Millennium Post

All’s not right under the red sun

Largely regarded as the biggest challenge for India, naxalism puts us on the backfoot. For one, it is never that easy to pick sides in this battle. Second, the development versus displacement debate gets seriously skewed when one examines the vast swathes of land under Naxal control. And that is the exact space Prakash Jha puts us in with Chakravyuh. Jha takes his usual critical look at the red corridor but what the audience is left with is wholly debatable on various levels. Is the state right or are the rebels?

Taking a bold step into analysing the problem of naxalism, Jha crafts his story around two bosom buddies (ripping off the ‘friendship followed by betrayal plot’ from
Namak Haram
). One a police officer, Adil Khan (Arjun Rampal) and the other Kabir (Abhay Deol), a college drop out and avenger of the wronged, if you would so call him.

After nabbing mastermind Govind Suryavanshi (Om Puri), who fuels the Naxalite movement in an area called Nandighat (Yes, any similarities with places and people in real life is purely coincidental) and death of a team of police personnel – Adil is determined to clamp down on  the naxalites.  In his superhuman quest, Adil is joined by Kabir who devices an apparently fool-proof plan to infiltrate into the core of the naxal bastion and get the top leaders Rajan (Manoj Bajpai), Juhi (Anjali Patil) and Naga in custody.  The plan falls in place as good cop and the perfect informer work in great tandem. But as all plots must twist – what Kabir witnesses and lives through with the very people he is spying on tilts his world view dangerously.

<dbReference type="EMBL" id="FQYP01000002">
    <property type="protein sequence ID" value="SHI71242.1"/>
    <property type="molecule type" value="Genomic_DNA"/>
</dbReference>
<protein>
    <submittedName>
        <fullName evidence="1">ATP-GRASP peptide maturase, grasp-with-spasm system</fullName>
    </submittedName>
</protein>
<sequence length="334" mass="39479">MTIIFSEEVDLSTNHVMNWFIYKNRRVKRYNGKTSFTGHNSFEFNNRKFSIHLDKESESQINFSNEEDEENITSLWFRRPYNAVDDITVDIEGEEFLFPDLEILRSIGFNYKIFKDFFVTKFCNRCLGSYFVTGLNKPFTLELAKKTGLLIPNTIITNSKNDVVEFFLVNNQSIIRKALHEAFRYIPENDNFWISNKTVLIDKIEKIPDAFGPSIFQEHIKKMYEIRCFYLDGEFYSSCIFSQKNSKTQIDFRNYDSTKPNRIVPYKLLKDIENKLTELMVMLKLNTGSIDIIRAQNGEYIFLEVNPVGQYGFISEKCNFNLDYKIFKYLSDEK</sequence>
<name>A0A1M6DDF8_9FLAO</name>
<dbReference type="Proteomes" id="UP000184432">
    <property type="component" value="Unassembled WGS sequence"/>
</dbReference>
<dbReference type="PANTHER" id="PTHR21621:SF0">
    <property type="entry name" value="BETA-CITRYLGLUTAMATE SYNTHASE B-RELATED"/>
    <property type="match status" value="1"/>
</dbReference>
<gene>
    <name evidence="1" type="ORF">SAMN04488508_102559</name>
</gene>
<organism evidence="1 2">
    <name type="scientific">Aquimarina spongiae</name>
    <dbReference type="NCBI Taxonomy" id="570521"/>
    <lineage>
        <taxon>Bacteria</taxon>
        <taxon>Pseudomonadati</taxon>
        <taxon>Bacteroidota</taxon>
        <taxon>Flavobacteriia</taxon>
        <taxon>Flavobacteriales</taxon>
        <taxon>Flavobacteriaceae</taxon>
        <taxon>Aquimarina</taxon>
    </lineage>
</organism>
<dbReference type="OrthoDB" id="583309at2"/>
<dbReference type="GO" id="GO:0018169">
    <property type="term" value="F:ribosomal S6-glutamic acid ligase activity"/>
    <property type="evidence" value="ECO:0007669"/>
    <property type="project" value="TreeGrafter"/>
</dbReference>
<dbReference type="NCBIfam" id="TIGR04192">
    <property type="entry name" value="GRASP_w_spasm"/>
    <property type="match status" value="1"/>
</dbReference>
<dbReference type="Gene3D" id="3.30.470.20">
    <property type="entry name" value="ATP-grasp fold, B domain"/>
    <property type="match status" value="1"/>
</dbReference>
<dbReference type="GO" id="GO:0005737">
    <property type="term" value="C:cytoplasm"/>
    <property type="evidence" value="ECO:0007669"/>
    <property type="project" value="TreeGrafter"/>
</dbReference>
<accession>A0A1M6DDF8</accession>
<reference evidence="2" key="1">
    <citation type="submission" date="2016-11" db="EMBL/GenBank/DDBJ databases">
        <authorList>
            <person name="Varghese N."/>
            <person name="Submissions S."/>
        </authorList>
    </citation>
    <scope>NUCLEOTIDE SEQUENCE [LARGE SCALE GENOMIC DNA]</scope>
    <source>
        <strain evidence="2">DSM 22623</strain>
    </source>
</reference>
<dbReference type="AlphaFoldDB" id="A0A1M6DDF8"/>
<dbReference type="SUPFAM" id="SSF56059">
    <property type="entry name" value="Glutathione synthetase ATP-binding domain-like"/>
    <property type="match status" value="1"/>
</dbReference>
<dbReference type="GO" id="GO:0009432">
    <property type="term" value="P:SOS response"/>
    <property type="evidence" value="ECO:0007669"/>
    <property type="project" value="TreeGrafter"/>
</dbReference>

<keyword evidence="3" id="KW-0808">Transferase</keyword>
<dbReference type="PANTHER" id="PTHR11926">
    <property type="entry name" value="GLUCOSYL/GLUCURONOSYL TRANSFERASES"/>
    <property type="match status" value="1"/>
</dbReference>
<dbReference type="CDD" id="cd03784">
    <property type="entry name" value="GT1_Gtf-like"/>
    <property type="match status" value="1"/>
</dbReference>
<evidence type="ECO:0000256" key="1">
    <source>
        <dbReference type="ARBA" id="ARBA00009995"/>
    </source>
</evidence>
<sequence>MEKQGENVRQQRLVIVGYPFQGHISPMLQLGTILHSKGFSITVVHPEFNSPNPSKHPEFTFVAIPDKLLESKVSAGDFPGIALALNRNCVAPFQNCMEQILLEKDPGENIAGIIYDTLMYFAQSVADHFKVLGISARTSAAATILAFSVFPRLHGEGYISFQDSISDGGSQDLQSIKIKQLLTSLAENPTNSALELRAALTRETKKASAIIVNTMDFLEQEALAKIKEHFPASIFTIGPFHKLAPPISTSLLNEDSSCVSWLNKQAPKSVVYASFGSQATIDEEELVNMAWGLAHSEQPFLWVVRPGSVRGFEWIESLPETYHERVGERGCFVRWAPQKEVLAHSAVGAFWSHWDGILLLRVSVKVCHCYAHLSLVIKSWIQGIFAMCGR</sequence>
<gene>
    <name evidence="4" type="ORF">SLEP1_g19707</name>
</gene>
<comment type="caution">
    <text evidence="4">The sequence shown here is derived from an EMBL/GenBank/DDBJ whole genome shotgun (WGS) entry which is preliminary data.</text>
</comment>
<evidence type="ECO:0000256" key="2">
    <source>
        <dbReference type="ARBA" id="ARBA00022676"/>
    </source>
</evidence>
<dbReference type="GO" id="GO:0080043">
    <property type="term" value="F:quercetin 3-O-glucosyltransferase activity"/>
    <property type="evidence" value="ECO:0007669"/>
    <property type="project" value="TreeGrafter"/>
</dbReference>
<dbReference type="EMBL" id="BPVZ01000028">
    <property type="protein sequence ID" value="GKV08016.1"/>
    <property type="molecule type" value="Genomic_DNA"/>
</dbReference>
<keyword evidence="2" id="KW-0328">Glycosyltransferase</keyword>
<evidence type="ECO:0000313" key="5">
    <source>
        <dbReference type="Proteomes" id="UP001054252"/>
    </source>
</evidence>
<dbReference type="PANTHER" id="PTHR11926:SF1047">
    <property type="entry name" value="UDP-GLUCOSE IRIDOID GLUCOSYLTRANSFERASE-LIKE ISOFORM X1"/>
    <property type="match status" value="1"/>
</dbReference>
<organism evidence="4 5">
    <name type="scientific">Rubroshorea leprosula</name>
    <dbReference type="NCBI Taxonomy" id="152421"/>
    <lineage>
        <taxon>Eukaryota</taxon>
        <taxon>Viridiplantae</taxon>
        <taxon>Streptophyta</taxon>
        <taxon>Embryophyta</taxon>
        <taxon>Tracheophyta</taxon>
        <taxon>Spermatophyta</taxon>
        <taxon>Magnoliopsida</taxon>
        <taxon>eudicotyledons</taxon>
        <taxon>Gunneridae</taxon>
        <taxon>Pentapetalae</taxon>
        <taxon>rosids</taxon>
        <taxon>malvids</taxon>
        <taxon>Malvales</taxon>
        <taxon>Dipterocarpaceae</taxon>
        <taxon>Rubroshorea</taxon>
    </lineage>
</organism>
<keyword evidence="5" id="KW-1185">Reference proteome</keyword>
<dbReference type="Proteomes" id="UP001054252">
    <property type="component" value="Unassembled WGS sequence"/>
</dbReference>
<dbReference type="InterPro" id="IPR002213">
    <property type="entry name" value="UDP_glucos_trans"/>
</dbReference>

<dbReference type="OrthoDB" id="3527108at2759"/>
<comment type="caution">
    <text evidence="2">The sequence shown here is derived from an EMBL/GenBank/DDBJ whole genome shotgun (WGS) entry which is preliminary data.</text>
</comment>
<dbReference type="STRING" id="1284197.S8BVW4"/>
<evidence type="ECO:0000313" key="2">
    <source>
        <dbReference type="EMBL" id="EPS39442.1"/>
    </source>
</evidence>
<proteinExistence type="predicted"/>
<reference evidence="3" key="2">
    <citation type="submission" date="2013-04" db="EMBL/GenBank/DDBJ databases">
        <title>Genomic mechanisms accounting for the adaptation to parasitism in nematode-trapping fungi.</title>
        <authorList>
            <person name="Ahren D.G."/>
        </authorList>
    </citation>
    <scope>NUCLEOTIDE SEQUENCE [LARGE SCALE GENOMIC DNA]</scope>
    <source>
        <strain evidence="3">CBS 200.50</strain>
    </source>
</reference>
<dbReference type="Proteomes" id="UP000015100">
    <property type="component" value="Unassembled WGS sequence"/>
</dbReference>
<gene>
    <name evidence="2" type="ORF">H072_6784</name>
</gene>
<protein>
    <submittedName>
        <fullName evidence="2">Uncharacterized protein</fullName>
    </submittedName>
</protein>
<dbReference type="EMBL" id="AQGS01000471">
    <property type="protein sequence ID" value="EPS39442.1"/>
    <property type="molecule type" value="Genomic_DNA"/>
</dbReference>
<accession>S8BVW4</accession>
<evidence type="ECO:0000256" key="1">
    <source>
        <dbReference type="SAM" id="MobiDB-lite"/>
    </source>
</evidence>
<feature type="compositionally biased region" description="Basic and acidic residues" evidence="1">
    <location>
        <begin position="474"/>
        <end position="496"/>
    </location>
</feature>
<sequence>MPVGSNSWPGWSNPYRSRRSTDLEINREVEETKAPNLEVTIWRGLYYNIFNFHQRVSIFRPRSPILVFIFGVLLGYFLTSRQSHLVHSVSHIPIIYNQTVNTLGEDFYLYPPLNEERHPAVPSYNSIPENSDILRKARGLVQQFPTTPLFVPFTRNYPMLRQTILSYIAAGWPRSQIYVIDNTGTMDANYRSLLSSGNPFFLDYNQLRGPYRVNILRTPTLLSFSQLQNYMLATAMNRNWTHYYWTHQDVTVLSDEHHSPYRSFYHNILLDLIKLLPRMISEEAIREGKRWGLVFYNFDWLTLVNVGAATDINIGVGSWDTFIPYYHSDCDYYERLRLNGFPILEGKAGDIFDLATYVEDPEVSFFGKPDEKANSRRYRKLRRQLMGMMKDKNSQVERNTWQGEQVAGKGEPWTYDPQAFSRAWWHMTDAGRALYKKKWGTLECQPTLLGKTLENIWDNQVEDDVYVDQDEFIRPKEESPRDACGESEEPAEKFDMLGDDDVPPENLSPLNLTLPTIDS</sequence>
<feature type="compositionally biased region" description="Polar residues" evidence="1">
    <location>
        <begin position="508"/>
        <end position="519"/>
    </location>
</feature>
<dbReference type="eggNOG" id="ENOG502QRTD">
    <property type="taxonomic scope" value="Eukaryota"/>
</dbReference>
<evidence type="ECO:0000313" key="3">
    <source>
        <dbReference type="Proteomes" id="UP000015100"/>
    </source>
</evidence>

The ‘theme’ of the movie is exactly like the military formation that left Mahabharata’s Abhimanyu dead. For once the mind is in the labyrinths of the good and bad, pitted against each other – perhaps it is just grey.  

The ‘execution’ however is a different deal. Jha seems to lose the plot somewhere. After a point Chakravyuh becomes predictable and tautological. It not as tight wound and brilliant as Rajneeti was nor does it capture your attention like Apaharan. By itself Chakravyuh is good – but when compare – not AS good as the others.  Jha’s strategy has always been to take up social issues with big stars in tow. But what this movie misses is the drama.

Arjun and Abhay do not quite share the bromance, it looks contrived. Anjali Patil is quite a surprise and Manoj Bajpai is a natural in his role. Esha Gupta looks terribly out of place. And while we are at it – where do they teach you to fire AK-47’s with one hand? I am signing up.
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